I do have a few concerns about the practicality of this approach, though:

  • High value sales to the firm’s top 10 high net worth clients fell by 58% during the first half, compared to the same period last year. It seems likely that this is linked to the downturn in emerging markets, principally China. By the firm’s own admission, Trading performance in philatelic dealing is largely influenced by high value sales made to key high net worth clients.“.
  • Debt has ballooned dramatically and is now 4.7 times 2014/15 operating profits. Net cash outflow during the first half was £5.5m. Net cash outflow from operations and capex was £17.6m last year. How long will the banks continue to fund this state of affairs before they demand some cash generation?
  • Stanley Gibbons has £55m of inventory at cost on its balance sheet, but if the firm needs to use this to generate cash quickly and the market is soft, then big markdowns on normal retail prices may be required. This will effectively erode the firm’s NTAV, as it won’t be able to replace the stock on a like-for-like basis.

We’ll know more when we get a trading update for the second half of the year, during which the firm’s auction calendar looks busier.

In my view, this is a finely-balanced situation with little visibility for shareholders. Things could go horribly wrong, to the extent that a rights issue or placing may be required.

Alternatively, Gibbons could stop blowing cash on acquisitions and generate some cash instead, by delivering bumper H2 trading with strong sales of rare stamps and coins. Coins and medals are sold through Gibbons’ Baldwins business and appear decently profitable at the moment.

As far as I can see, good and bad outcomes seem equally likely, at best. That is why I still wouldn’t want to be long here.

Disclaimer: This article is provided for information only and is not intended as investment advice. Do your own research or seek qualified professional advice before making any trading decisions.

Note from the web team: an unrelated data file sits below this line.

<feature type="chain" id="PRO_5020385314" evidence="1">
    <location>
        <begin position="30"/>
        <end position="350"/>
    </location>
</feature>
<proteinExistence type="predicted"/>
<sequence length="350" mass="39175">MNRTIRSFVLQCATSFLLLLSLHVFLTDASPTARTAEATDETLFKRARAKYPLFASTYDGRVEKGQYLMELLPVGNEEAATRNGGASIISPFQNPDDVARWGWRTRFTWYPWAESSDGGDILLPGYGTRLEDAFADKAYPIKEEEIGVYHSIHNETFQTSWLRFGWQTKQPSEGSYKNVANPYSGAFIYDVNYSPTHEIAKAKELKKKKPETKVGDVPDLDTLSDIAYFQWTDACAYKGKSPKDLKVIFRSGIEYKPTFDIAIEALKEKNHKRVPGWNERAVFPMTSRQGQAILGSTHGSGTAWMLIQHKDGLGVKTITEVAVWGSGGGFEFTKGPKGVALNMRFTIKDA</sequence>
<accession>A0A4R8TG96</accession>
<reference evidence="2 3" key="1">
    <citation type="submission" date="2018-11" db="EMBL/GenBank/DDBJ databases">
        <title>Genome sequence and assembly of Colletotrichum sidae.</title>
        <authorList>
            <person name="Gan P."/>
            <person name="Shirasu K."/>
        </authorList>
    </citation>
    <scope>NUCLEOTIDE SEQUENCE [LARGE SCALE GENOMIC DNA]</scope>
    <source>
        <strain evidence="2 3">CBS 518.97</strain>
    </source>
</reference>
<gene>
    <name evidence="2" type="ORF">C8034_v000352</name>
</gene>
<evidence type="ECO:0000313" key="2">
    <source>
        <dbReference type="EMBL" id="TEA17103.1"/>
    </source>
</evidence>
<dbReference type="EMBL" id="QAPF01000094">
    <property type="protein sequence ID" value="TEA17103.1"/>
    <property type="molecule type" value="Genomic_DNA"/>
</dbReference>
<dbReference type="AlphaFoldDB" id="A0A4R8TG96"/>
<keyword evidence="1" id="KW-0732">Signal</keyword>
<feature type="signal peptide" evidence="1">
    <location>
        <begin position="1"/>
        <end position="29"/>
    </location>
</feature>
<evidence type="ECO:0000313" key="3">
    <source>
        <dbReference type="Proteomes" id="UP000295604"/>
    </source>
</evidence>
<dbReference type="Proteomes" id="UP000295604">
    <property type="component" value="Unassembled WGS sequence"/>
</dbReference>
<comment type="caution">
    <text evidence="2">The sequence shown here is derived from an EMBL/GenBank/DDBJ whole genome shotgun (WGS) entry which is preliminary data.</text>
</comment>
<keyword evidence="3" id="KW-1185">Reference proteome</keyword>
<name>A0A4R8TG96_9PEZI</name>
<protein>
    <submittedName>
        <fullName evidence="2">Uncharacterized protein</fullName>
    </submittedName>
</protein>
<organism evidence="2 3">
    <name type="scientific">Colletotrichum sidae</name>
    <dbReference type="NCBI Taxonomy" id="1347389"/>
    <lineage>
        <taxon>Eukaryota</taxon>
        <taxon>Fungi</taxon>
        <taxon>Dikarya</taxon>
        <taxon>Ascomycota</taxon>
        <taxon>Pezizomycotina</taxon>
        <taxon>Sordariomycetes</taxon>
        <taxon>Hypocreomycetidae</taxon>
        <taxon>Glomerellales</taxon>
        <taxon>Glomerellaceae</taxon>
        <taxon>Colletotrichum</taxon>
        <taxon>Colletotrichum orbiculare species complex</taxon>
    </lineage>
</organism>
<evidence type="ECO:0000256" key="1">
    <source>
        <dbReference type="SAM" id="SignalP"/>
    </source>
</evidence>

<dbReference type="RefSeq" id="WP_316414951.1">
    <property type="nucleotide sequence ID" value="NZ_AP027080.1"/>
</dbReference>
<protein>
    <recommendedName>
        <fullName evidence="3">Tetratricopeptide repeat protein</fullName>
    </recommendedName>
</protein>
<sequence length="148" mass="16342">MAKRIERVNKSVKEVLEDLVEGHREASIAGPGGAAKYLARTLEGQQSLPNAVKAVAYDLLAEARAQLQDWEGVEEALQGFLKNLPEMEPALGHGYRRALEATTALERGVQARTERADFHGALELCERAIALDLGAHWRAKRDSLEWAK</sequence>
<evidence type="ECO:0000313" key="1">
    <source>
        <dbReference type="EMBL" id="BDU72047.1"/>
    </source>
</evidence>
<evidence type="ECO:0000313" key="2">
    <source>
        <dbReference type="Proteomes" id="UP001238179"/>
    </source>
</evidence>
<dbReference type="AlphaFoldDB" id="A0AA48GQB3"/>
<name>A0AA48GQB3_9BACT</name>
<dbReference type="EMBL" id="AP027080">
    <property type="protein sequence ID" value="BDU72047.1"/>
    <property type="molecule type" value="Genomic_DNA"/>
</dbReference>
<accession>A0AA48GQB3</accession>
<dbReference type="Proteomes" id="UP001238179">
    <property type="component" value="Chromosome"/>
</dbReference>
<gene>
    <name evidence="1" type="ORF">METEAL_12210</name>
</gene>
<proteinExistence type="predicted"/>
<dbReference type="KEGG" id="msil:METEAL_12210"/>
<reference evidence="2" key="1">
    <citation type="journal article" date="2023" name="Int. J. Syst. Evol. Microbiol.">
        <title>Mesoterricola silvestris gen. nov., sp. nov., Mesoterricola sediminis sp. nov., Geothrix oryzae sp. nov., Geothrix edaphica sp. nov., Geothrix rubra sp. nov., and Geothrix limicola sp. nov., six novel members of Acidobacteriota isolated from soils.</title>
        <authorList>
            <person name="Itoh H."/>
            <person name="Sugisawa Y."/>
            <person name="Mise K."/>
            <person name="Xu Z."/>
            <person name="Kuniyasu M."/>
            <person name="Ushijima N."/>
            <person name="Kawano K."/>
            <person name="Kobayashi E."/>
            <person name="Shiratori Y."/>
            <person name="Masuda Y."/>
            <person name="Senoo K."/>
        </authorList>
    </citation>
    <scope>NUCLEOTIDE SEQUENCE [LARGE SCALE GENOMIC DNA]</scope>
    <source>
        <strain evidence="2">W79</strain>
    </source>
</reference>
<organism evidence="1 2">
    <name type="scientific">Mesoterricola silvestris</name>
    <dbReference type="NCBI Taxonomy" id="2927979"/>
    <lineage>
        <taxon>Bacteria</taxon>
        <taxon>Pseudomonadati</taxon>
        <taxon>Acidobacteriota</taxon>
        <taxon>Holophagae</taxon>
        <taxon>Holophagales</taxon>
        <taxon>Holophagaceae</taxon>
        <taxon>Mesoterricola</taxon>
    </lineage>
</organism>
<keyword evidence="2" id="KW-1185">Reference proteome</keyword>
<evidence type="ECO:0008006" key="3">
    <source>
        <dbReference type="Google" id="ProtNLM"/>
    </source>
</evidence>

A tunnel in a deep mine

Lonmin enters last chance saloon with $407m rights issue

A tunnel in a deep mineDisclosure: I have no financial interest in any  company mentioned in this article.

Lonmin’s decision to raise $407m (£270m) through a 46-for-1 rights issue means two things:

  1. Shareholders who choose not to take part will be diluted out of existence — the number of new shares mean dilution will be 97.5%.
  2. If Lonmin cannot make this work, shareholders are toast; the company is likely to go into administration and the shares to 0p.
  3. The only people guaranteed to make a profit out of this are the banks underwriting the offer. They’ll be collecting a cool $38m in fees. That’s more than 10%. Nice work if you can get it.

Lonmin’s spectacular 95% discount to its stated book value has been a potent reminder of the writedowns and dilutive re-financing we all knew must be in the pipeline.

Since the rights issue was announced yesterday, Lonmin shares have continued to fall. As I write they are down by 35% on Tuesday and by 43% so far this week. Many shareholders have obviously decided that faced with a choice between a big loss and funding Lonmin’s third major rights issue since 2009, they will sell.

Here’s a summary of what the rights issue will mean. All these figures are estimates based on my calculations. Naturally they may contain errors and will rapidly become out-dated — please do your own research before making any investment or trading decisions:

  • Rights issue price: c.27bn new shares at 1p
  • Ex-rights price (based on last seen 10p share price): 1.2p
  • Estimated value of nil paid rights: 0.2p (i.e. 9.2p per existing share)